Although Beau Cribbs is accustomed to performing onstage, he was a little taken aback when he faced an audience that sat high above him at the Science Museum of Virginia’s Imax Dome.
It was a special setting for a recent episode of his mostly-monthly, fake-television talk show, “RVA Tonight,” which usually plays at the Coalition Theater. This crowd was bigger and the acoustics were a nightmare.
“It’s built in a way that if you’re up there trying to make a fool of yourself, you don’t know if it’s working or not,” he says in his self-deprecating way. “Because I was out onstage the whole time, I couldn’t discreetly tell someone, ‘Can you go up to the top and tell me if people are leaving?’”
Cribbs started the show last year to flex his creative muscles. Longtime friend Matt Newman was a co-founder of Coalition Theater, and although Cribbs had done a little comedy through the years, in 2013 he decided to start taking improv classes.
A trip to New York and a show at the Upright Citizens Brigade Theatre inspired him to start “RVA Tonight” with Newman as sidekick and Richmond as its centerpiece. It has a house band, monologue, guests and a desk. But it isn’t broadcast anywhere. The show is live, and it’s hard to get tickets to the sold-out performances.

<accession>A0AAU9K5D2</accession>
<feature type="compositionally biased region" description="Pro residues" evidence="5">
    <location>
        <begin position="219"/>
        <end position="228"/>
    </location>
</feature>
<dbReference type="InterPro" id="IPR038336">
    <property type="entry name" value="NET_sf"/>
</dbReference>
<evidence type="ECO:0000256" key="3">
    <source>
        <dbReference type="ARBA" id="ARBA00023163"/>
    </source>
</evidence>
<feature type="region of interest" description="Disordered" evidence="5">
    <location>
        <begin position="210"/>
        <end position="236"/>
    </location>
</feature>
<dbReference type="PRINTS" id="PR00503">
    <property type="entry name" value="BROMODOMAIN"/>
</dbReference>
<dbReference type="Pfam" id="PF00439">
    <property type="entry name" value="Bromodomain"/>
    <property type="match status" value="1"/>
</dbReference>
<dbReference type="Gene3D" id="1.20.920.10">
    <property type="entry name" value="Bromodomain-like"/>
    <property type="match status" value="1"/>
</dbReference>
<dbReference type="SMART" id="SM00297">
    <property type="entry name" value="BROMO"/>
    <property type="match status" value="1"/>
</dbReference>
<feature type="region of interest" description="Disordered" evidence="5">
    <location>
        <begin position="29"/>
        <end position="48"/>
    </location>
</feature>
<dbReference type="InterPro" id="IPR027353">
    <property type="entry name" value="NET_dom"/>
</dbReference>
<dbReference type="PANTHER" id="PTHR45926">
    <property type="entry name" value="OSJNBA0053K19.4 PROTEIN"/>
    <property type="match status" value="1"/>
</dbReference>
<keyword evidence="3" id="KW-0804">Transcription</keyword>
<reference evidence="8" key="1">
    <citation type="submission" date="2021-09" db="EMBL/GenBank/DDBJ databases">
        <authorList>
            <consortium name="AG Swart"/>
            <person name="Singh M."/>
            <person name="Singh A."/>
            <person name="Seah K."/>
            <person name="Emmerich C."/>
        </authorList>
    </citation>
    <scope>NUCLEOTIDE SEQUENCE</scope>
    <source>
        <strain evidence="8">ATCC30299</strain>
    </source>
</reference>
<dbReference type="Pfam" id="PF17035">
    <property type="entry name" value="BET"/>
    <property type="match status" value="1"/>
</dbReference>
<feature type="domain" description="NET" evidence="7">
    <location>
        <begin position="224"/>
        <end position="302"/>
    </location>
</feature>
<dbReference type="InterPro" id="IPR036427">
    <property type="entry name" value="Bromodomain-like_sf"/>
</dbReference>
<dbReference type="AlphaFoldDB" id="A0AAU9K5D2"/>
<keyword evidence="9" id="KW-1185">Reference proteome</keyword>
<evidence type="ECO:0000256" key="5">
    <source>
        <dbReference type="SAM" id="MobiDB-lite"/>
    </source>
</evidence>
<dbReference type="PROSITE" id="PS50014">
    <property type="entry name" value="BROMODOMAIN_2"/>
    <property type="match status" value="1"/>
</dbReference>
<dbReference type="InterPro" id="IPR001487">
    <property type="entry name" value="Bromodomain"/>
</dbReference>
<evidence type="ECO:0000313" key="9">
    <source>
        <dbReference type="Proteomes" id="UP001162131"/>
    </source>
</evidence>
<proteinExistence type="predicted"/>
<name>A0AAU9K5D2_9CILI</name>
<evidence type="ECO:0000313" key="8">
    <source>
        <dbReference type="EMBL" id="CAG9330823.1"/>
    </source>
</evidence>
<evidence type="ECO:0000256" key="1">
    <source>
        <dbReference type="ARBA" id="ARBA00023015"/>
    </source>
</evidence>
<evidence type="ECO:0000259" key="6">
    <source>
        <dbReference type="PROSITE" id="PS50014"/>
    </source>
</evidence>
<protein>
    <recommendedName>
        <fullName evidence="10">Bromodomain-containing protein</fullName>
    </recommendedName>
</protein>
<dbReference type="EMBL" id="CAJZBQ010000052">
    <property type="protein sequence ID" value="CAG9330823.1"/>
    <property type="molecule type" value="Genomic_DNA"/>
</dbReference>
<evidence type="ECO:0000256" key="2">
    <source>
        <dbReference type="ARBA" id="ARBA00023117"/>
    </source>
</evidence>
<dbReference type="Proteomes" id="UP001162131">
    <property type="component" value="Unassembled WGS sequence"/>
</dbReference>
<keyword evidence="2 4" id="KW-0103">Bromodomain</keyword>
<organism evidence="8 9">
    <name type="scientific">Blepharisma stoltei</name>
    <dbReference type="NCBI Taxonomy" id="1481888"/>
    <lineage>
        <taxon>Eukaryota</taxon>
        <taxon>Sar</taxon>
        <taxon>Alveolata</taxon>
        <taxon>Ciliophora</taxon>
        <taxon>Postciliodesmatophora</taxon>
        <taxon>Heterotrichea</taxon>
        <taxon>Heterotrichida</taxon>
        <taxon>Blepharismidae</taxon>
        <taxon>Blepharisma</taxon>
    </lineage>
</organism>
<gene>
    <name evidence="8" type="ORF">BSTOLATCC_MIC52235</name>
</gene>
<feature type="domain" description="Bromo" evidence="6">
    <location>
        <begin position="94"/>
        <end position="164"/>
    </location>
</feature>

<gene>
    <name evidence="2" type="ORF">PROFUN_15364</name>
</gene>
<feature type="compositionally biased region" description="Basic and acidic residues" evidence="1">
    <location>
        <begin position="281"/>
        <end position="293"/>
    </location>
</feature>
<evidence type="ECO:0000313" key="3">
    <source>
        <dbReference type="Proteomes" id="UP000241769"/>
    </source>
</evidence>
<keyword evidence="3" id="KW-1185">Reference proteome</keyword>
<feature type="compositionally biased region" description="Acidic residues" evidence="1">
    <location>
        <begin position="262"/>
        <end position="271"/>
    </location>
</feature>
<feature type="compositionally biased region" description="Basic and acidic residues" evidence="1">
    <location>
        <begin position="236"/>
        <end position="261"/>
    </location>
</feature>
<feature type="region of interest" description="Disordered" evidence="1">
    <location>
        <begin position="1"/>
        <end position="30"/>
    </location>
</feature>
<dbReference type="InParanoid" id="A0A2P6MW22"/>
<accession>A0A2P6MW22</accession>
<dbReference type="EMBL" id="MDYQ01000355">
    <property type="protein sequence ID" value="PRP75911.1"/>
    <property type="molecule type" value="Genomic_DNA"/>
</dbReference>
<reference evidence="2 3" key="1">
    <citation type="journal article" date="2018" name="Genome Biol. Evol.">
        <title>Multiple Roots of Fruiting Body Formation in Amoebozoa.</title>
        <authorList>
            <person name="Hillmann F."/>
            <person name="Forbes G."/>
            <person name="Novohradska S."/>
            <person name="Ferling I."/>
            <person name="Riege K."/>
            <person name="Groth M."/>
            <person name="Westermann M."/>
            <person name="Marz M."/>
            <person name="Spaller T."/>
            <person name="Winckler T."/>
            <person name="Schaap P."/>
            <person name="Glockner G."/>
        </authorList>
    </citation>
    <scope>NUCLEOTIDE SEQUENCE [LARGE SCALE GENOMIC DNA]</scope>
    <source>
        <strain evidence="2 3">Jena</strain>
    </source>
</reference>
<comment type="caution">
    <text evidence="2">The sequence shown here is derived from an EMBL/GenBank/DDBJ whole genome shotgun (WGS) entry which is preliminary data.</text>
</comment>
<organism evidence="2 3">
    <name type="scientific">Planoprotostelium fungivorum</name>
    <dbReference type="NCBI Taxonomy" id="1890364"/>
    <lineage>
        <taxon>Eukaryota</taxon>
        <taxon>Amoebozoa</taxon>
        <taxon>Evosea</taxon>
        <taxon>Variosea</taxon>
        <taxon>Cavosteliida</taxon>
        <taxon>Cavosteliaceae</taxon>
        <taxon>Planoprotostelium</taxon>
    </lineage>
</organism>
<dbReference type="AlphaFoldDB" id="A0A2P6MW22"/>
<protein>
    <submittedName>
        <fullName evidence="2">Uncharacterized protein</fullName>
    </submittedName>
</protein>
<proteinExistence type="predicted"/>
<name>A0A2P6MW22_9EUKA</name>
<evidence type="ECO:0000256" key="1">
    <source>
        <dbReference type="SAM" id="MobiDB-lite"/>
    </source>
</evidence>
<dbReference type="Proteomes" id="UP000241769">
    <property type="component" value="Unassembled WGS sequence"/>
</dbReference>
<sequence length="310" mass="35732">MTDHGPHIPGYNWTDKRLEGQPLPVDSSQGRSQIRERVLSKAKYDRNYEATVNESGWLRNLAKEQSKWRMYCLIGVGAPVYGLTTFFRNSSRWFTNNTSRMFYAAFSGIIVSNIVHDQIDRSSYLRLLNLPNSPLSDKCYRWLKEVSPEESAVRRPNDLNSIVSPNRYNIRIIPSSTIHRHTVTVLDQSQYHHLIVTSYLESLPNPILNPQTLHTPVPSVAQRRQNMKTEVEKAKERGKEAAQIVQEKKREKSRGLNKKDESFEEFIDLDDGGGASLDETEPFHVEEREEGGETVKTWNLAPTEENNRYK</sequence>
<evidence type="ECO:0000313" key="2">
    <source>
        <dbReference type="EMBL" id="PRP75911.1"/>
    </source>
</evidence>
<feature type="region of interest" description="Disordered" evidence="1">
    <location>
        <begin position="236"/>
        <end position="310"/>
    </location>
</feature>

Cribbs’ day job is as a public relations and media consultant — he has his own company, Relish Creative Communications. He also worked for then-Gov. Tim Kaine as his executive assistant.
After Kaine left for Washington, Cribbs invited him to his first show. And hey, he emailed the new senator, if he wanted to do something fun on it, that would be great. The next morning, Cribbs received an email from Kaine that said, “I’m in.”
Cribbs had booked his first guest, and started a show that’s added color and character to the area’s cultural identity.
“I think a lot of people in Richmond take themselves way too seriously — sometimes,” he says. And we’ve really enjoyed poking fun at those people.”
Cribbs also serves on the young associates board at the Virginia Public Access Project, a nonpartisan organization that tracks political money, and has written speeches for three of its fundraisers. But “RVA Tonight” is where he shines the brightest.